still

her voice shakes, courage escaping
out of each word.

She sits, cross-legged, and I wait while she asks.
Is it okay? to tell you this?


I nod, and wait some more, and remember
just how black my own silence was at first.

I don’t know how to say this, she says, but
I know:
it is a story I have heard a hundred times.

I am still.

She speaks.

This is what he did to me.
I should have fought back.
I shouldn’t have been there.
I shouldn’t have worn that.
I shouldn’t have encouraged him.
I am disgusting.

I am still.

She is crying now, and her hand,
small and cold as a tombstone,
clings to mine.

If I had answers in my soul,
I would pour them out to her like blood,
like ransom.

I am still.

Black silence, red sunrise.

I can tell you all of it:
It’s not your fault.
You didn’t deserve it.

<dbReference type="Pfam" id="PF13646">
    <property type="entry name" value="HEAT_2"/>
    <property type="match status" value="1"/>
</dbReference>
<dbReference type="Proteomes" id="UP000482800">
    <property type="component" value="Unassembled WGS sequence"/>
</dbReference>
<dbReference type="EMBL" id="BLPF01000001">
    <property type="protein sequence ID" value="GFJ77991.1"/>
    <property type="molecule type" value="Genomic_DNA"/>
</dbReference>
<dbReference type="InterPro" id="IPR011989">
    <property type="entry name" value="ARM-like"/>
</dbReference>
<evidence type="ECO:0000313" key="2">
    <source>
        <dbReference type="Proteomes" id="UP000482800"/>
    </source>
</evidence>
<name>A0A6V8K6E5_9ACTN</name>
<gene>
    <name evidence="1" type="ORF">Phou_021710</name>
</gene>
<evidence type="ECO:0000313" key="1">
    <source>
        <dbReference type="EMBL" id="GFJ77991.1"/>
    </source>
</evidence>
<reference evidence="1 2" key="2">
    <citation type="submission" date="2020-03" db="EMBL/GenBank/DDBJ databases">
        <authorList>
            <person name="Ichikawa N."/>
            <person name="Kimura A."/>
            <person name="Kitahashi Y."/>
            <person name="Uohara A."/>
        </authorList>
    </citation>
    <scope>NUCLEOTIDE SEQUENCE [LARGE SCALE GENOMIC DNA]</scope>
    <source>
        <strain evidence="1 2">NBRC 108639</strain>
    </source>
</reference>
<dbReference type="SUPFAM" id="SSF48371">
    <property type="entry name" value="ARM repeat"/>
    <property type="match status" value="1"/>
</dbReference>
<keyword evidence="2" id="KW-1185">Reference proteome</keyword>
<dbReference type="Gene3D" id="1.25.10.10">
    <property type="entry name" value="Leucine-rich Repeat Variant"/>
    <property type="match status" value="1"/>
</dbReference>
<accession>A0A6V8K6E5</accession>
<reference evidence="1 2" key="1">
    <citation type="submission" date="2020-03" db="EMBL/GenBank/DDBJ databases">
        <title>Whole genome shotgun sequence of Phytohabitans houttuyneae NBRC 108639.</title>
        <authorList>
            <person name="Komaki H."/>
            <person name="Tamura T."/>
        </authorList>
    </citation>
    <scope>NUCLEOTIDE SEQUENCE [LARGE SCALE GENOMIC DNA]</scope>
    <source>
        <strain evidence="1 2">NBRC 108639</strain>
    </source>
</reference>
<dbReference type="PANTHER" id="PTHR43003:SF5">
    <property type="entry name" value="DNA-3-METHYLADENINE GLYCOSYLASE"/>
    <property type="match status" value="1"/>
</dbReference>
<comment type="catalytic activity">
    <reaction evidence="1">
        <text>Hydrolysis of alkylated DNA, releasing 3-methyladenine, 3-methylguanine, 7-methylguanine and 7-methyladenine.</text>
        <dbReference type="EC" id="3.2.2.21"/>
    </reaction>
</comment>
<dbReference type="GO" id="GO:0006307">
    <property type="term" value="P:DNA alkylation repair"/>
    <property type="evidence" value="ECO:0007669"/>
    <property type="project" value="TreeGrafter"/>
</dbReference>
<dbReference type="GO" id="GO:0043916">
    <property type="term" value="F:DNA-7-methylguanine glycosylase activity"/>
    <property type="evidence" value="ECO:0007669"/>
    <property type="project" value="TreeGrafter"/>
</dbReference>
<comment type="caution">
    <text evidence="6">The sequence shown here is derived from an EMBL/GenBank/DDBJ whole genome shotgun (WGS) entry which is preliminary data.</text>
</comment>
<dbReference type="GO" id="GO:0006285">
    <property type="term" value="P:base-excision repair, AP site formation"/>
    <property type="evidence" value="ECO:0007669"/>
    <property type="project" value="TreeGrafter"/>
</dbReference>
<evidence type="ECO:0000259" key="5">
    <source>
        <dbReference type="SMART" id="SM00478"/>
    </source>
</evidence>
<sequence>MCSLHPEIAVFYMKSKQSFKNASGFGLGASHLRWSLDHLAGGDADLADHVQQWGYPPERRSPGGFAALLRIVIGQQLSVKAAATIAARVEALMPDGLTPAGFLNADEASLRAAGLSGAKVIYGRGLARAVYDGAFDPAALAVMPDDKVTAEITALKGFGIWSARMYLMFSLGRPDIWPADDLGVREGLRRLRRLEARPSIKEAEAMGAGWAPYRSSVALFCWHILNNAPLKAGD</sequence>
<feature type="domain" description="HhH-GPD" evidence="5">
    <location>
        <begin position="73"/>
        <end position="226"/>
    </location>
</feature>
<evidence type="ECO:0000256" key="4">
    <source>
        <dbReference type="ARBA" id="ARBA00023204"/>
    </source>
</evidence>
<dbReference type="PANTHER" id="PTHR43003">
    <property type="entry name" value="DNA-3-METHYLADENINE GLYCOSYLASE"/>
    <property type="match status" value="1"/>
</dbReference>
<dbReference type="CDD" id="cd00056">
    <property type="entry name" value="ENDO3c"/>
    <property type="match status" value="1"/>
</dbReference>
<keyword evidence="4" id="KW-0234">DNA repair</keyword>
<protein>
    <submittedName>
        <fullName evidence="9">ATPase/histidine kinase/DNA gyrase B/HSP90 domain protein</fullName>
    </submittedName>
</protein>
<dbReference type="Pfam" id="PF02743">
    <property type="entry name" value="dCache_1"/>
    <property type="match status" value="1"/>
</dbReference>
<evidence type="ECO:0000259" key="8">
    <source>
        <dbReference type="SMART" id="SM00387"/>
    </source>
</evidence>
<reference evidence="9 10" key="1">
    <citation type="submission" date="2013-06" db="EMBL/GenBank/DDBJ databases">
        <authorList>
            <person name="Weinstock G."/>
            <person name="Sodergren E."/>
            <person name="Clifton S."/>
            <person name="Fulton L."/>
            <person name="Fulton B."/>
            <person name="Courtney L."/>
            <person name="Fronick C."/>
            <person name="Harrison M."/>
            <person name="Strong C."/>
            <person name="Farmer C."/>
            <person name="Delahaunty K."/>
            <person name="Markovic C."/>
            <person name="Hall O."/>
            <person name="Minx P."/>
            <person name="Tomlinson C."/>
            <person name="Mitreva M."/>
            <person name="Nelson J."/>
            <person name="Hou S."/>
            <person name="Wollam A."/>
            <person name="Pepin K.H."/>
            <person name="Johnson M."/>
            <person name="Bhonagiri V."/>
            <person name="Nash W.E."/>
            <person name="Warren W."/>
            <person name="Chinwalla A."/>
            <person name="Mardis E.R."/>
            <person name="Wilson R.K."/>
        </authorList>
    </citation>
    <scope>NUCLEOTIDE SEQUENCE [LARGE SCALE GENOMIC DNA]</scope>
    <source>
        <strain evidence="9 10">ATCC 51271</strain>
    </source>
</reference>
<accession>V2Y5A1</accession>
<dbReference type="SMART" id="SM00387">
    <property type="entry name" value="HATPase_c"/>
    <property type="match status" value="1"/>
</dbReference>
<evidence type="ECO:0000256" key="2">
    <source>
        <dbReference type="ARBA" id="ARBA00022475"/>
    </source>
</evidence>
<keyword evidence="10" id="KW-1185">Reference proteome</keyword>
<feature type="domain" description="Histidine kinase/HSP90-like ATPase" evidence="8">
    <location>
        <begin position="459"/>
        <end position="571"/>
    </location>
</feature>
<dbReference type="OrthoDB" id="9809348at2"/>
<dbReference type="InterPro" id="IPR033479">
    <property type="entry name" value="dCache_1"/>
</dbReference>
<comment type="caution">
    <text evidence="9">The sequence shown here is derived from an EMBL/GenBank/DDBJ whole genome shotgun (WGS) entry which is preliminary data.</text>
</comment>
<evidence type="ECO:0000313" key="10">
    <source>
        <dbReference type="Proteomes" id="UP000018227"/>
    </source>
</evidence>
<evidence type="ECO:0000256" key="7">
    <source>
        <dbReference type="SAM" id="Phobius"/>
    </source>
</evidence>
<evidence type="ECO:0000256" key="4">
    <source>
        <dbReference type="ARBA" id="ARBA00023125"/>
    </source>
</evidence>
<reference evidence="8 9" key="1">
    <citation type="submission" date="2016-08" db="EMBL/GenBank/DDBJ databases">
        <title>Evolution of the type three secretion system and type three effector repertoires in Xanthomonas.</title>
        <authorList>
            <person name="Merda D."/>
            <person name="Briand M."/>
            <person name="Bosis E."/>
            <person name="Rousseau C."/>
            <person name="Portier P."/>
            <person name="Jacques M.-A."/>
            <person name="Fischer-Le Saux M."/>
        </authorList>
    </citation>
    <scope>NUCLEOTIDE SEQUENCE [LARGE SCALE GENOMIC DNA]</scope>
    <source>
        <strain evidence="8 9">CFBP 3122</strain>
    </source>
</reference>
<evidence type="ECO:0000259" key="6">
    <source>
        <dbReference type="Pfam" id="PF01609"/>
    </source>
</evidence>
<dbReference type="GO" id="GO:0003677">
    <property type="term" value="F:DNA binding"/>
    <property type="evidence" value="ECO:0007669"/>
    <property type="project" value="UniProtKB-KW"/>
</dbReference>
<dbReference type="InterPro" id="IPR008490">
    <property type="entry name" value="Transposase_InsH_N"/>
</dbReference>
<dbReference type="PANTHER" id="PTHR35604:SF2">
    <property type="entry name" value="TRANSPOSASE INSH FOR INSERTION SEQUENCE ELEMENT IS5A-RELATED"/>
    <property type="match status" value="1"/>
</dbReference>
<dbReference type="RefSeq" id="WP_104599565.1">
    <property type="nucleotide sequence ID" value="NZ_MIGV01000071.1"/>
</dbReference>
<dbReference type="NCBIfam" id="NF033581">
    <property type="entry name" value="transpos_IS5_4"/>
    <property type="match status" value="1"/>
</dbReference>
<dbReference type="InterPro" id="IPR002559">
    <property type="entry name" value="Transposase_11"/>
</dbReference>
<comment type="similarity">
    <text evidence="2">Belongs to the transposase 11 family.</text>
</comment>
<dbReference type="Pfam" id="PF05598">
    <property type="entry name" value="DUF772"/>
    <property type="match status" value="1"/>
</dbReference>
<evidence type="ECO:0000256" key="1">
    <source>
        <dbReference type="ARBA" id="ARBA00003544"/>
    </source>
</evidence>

You’re worth more than that.
You deserve respect.
He is disgusting.

But I won’t try, because we both know
that you will still be afraid of the dark;
that it won’t get better, not right away.
But I will promise
that I will not let go of your hand.

She nods, and she cries some more,
and even though I know
that the end of the story
is always a sunrise,
I cry with her.

It takes weeks, months.
Broken words string together,
longer and longer sentences.
Fragments of the light she used to carry,
but fragments pieced back together by
each hand which holds hers and does not let go.

So the day she tells me,
in a half-ragged whisper,
I am worth more,
the black sky of her silence
is, finally, transformed by dawn.

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